ter was drawing so much attention. Literally
hundreds of people showed up for the dedi-
cation ceremony, and while it is difficult to
say how many were there strictly to see the
sister of the country's most famous abused
wife, they all heard a poignant plea for
action from someone touched by domestic
violence and working to prevent more trag-
edies from happening in the future.
The backdrop to Denise Brown's heart-
felt speech, in which she stressed the impor-
tance ofeducation and awareness in fighting
domestic violence, was proof of what can
happen if people take the problem seriously
and act to help fight it.
The new SAFE House facility, funded by
a voter-approved tax increase and believed
to be the first publicly funded shelter in the
country, stood as a symbol of hope even as
the enormity of its mission became appar-
ent.
The old SAFE House, a converted home
that provided overnight shelter for abused
women and their children at an undisclosed
location, could not adequately accommo-
date the more than 1,200 women and chil-
dren who use SAFE House for shelter, coun-
seling or support each year. So in 1992 the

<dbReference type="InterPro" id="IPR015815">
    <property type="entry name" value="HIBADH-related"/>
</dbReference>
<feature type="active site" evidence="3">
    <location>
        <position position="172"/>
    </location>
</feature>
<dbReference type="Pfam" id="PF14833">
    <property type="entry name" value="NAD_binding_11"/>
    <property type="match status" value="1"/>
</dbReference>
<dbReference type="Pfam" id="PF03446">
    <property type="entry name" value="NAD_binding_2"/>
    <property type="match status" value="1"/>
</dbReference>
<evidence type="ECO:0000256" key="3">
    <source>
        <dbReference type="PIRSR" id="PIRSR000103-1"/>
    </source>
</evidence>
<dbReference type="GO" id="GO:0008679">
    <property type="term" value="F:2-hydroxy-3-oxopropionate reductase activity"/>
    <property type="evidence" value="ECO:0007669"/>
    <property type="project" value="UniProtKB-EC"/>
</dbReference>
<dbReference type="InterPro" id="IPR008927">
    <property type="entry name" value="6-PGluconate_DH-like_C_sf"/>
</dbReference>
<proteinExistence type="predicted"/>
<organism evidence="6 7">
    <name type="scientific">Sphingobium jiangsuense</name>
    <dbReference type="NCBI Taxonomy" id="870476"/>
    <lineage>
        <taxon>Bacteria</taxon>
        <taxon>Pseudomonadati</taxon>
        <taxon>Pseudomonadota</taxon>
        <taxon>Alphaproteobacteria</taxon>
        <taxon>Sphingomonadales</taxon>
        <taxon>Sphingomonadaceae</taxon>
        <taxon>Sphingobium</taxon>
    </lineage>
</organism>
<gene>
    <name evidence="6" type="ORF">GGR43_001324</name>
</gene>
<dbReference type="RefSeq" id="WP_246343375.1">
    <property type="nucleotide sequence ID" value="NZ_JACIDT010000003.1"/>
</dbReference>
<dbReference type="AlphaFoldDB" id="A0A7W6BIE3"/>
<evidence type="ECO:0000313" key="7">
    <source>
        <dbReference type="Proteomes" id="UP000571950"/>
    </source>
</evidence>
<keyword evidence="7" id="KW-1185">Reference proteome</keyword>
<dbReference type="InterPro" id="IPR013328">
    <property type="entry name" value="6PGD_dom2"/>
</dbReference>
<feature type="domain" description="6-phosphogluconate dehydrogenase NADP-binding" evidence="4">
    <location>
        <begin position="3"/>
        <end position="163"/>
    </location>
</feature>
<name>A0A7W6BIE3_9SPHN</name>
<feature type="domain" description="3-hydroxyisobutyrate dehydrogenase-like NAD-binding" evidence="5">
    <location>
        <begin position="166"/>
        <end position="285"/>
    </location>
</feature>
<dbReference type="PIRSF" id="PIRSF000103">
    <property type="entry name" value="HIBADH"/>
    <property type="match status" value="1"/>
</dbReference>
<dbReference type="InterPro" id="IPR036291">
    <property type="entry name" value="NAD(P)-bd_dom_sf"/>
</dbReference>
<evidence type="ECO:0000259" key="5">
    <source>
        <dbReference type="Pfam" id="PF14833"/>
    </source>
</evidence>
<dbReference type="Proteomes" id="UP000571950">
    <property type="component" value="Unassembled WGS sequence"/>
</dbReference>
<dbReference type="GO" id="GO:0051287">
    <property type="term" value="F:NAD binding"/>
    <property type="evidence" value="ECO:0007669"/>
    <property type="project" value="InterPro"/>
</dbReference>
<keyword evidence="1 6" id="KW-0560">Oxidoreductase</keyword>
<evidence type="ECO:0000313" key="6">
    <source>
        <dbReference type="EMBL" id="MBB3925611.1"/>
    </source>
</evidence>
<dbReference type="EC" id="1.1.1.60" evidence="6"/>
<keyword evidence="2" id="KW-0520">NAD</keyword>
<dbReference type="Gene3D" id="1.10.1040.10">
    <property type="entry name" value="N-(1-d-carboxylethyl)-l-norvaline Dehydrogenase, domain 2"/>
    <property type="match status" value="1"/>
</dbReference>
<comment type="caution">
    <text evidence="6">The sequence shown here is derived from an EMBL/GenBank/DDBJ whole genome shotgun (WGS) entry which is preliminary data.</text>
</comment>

voters of Washtenaw County agreed to put
up the money to build a new one. The 30-
bedroom, 50-bed, 300,000-square-foot
building - no longer hidden, ("It's time for
the batterer to hide in shame and thebattered

women to be protected by the community,"
stated SAFE House's executive director) -
stands as testimony to a growing public
awareness and intolerance of domestic vio-
lence.
Yet amid the pride ofa community dedi-
cated to the reduction of domestic violence
was the reality of how much further we have
to go.
An estimated 3 to 4 million women in the
United States are battered each year by their
husbands or partners; domestic abuse is the
single leading cause of injury to women; 52
percent of female homicide victims are killed
by their male partners or former male part-
ners.
Most women do not seek help in shelters,
but those who do usually report repeated and
severe abuse. The majority have children
with them.